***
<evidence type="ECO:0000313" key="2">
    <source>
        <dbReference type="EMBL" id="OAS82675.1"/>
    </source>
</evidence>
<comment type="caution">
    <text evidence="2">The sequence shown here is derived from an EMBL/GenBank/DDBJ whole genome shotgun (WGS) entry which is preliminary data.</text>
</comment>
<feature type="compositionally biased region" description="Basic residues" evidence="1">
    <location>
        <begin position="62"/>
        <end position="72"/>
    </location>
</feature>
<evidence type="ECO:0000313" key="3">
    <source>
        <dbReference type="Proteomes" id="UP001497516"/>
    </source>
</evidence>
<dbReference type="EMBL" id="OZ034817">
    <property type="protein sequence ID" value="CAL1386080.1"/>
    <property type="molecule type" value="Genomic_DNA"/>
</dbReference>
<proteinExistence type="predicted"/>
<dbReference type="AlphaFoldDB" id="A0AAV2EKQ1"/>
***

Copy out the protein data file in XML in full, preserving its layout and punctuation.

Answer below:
<evidence type="ECO:0000313" key="2">
    <source>
        <dbReference type="EMBL" id="OAS82675.1"/>
    </source>
</evidence>
<comment type="caution">
    <text evidence="2">The sequence shown here is derived from an EMBL/GenBank/DDBJ whole genome shotgun (WGS) entry which is preliminary data.</text>
</comment>
<feature type="compositionally biased region" description="Basic residues" evidence="1">
    <location>
        <begin position="62"/>
        <end position="72"/>
    </location>
</feature>
<evidence type="ECO:0000313" key="3">
    <source>
        <dbReference type="Proteomes" id="UP001497516"/>
    </source>
</evidence>
<dbReference type="EMBL" id="OZ034817">
    <property type="protein sequence ID" value="CAL1386080.1"/>
    <property type="molecule type" value="Genomic_DNA"/>
</dbReference>
<proteinExistence type="predicted"/>
<dbReference type="AlphaFoldDB" id="A0AAV2EKQ1"/>